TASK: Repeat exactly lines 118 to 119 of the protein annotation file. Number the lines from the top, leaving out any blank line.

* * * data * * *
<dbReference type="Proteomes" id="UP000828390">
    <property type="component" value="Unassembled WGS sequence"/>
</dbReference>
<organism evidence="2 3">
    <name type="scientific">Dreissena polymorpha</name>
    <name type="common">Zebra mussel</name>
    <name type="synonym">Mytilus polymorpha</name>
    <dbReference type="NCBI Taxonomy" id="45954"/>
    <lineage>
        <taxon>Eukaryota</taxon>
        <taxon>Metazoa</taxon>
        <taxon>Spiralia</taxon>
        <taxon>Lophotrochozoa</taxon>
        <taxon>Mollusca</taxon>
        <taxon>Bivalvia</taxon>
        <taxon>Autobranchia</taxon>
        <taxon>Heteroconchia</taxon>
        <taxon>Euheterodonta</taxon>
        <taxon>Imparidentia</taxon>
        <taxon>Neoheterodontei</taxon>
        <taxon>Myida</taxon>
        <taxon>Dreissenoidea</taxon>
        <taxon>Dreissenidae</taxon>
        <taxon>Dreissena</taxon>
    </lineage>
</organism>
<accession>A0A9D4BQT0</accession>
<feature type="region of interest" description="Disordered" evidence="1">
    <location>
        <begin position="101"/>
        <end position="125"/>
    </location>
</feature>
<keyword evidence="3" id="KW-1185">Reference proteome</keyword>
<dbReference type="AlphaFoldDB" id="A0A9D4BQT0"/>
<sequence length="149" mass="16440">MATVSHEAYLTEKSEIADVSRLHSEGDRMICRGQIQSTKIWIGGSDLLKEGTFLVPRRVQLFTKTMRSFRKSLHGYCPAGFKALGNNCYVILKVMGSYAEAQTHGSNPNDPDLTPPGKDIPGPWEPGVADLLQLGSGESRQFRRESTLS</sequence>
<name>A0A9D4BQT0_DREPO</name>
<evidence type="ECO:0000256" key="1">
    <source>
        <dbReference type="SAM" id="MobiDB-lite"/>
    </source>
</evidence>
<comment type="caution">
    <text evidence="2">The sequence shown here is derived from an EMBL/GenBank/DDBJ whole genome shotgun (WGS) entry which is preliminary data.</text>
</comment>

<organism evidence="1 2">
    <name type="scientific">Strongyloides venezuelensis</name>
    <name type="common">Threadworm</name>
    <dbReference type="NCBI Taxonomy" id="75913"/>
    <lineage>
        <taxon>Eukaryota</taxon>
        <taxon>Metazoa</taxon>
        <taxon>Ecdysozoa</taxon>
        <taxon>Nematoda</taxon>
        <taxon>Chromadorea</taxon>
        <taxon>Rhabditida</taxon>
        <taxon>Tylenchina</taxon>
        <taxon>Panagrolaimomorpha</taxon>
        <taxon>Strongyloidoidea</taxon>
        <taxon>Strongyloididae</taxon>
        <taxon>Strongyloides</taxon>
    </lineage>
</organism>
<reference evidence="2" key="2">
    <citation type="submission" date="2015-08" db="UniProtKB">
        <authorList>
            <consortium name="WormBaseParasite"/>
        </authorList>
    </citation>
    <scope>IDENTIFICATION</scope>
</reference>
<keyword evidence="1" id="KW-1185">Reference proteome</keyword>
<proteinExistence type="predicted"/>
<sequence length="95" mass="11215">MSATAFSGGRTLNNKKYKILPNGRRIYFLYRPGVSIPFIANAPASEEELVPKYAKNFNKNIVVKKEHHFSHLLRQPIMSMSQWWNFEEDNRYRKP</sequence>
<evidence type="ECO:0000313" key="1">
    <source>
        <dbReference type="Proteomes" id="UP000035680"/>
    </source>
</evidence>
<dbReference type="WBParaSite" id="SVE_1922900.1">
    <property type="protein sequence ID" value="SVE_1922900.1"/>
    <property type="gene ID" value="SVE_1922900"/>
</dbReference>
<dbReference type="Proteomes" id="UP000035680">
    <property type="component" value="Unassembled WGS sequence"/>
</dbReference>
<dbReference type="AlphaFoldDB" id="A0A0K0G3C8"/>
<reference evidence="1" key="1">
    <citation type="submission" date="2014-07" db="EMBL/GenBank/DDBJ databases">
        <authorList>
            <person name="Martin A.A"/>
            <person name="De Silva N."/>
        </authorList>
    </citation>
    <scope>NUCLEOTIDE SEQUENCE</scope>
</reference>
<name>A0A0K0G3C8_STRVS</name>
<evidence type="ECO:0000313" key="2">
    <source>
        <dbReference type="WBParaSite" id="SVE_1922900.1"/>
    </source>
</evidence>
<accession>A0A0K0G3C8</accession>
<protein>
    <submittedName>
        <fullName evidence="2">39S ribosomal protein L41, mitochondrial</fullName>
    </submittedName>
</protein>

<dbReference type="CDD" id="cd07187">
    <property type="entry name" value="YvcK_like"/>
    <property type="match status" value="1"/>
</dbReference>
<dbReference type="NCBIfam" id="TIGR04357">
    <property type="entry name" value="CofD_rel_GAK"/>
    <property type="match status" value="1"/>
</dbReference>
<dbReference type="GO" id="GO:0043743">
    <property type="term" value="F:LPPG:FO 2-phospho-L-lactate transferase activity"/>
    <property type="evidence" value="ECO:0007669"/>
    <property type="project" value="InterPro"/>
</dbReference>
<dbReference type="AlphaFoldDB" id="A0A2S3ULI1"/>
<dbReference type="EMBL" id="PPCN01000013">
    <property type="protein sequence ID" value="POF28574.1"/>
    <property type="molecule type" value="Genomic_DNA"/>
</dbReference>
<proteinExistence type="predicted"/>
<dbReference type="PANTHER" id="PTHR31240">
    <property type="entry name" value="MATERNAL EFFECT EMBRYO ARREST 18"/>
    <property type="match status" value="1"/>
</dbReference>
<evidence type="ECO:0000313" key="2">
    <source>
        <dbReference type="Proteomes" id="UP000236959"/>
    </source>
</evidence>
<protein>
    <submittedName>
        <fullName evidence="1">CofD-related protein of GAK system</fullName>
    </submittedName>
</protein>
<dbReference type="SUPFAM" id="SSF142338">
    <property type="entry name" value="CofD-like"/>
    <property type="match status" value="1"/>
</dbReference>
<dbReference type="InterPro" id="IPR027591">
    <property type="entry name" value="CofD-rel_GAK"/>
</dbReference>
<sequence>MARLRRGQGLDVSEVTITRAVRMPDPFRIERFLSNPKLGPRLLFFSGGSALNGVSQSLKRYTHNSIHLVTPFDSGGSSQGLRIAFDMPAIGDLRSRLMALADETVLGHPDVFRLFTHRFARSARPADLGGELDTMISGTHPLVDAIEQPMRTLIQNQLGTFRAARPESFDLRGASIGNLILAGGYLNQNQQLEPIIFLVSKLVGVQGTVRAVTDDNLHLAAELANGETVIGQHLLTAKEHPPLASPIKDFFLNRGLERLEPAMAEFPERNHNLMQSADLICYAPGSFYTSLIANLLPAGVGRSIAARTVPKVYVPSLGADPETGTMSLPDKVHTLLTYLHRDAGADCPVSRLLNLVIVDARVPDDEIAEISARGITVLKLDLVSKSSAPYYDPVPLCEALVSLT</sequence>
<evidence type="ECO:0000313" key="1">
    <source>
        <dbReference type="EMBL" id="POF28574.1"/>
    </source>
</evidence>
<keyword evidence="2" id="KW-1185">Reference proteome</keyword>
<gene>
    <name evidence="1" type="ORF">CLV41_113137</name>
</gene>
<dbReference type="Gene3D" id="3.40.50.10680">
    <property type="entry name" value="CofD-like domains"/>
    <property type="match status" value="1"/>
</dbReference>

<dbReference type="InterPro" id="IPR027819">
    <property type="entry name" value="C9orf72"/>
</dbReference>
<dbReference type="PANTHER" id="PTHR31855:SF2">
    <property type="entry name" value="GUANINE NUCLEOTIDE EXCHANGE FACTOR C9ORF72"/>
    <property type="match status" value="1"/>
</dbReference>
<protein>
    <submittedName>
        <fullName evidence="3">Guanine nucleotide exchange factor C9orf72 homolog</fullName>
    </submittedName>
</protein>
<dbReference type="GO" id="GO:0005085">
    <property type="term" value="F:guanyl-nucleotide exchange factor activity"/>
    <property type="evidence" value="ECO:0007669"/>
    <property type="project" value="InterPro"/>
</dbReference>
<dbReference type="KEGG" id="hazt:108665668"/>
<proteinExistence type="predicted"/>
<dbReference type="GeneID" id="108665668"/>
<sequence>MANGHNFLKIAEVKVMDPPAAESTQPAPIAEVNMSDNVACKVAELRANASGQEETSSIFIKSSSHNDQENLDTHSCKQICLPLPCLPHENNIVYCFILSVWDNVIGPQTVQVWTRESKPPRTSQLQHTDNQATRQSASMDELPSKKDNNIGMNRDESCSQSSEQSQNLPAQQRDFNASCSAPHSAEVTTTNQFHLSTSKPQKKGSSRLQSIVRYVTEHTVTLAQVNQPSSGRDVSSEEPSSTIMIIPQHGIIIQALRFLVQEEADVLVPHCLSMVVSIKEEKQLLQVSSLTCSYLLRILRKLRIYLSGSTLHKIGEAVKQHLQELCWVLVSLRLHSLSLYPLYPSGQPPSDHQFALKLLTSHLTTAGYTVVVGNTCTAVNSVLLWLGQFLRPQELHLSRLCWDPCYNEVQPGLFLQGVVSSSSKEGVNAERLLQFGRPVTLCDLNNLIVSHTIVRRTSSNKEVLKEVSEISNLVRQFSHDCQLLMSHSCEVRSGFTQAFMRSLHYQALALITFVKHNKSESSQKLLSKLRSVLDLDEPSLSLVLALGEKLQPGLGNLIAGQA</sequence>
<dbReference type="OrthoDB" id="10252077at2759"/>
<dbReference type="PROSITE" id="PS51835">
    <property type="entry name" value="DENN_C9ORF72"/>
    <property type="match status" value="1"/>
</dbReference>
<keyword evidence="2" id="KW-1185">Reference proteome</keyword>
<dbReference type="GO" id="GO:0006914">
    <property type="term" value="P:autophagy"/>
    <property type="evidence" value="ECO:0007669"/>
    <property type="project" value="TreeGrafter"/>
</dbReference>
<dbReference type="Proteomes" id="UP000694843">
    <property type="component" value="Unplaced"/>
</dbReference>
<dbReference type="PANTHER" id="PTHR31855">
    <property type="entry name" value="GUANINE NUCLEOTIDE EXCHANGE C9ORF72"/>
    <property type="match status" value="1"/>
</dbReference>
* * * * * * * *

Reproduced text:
    <property type="term" value="F:LPPG:FO 2-phospho-L-lactate transferase activity"/>
    <property type="evidence" value="ECO:0007669"/>